Meaning height in English, "ar" can be found in places such as Ardgay, and fits the pattern of place names reflecting the location’s geography, with places featuring "ar" in the name being found throughout the Scottish Highlands. Scottish and Irish Gaelic are closely related, and so you’ll also find "ar" in Irish place names too, such as in the town of Armagh in Northern Ireland.
- Meaning: high, height
- Origin: Irish, Scots Gaelic
- As seen in: Arbroath, Ardgay, Ardrossan
Scotland - bal
Derived from Scottish Gaelic, place names featuring "bal" are most concentrated around areas which are still highly populous today, including around Glasgow and Dundee. Meaning a farm or homestead, place names featuring "bal" show where many Scots decided to live off the land. It also means mouth (of a river) and this is why, particularly in the Scottish islands, place names featuring "bal" can also be found near the coast.
- Meaning: farm, homestead or mouth, approach
- Origin: Scots Gaelic, Irish
- As seen in: Ballater, Balmore, Balloch
Scotland - loch
Meaning lake or sea inlet, "loch" is a term used even today in both Scots and modern English and can be found in several Scottish place names. Where these places are found paints a pretty good picture of where Scotland’s lochs can be found, largely on the west coast of Scotland. There are several places featuring "loch" around Scotland’s most famous loch, Loch Ness, too.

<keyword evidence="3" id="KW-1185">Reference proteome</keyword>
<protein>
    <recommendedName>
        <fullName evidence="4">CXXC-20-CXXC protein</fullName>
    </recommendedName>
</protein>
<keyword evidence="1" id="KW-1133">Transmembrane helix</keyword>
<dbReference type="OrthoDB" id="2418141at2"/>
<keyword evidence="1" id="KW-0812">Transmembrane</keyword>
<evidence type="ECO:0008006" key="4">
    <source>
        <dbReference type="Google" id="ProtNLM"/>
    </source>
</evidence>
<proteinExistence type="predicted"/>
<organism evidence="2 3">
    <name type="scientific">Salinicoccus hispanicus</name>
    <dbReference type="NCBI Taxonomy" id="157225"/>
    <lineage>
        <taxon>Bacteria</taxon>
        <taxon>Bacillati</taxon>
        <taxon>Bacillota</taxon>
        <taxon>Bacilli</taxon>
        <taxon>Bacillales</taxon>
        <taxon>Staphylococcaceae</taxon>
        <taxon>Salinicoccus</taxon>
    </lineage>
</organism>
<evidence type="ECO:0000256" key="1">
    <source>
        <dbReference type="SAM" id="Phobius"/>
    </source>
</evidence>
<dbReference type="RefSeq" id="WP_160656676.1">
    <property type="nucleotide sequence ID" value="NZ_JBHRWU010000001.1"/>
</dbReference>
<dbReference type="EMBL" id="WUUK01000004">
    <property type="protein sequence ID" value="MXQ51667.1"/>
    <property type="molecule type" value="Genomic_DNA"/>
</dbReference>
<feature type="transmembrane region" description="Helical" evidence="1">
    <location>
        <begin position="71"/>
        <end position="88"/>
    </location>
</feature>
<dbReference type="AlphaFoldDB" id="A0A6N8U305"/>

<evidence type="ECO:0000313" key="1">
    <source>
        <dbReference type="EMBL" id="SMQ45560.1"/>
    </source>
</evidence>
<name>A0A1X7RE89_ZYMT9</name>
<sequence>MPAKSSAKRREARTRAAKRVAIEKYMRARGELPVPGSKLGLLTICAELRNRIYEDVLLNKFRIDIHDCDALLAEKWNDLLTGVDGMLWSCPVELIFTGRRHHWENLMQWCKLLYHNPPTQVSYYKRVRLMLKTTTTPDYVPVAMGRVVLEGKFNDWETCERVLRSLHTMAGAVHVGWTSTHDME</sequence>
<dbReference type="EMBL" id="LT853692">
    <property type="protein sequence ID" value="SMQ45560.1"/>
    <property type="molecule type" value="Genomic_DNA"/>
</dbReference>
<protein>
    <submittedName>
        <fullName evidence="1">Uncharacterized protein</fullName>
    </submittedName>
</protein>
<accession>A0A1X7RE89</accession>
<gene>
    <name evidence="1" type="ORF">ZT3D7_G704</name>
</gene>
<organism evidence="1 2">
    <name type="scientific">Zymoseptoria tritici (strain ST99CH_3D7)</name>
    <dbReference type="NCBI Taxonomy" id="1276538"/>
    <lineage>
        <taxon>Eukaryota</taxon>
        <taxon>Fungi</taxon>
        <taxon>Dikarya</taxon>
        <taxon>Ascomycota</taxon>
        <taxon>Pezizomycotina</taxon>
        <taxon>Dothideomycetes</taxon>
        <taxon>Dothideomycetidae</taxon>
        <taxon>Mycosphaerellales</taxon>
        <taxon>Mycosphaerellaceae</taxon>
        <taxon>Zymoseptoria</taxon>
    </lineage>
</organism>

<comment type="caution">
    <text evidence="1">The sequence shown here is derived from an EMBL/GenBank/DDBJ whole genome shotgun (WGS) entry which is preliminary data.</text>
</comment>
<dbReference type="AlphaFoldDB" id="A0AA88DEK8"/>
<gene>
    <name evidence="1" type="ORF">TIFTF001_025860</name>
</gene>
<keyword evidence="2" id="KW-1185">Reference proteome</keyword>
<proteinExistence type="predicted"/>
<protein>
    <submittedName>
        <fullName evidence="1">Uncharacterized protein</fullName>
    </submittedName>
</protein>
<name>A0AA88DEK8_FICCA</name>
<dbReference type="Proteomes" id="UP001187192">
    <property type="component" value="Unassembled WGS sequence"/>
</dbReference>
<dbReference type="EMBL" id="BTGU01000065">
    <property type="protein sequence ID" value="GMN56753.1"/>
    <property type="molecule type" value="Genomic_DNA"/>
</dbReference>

- Meaning: lake, a sea inlet
- Origin: Cumbric, Scots Gaelic, Irish
- As seen in: Lochinver, Pitlochry, Kinlochleven
The most common place name elements in the UK
We’ve counted how many times common place name elements appear across the UK and compiled a list of some of the most popular elements by country:
The UK’s most common place name elements and meanings:
- Ton: enclosure, estate, homestead. As seen in: Wolverhampton, Clifton, Brighton
- Ley: from leah, a woodland clearing. As seen in: Wolverley, Keighley, Beverley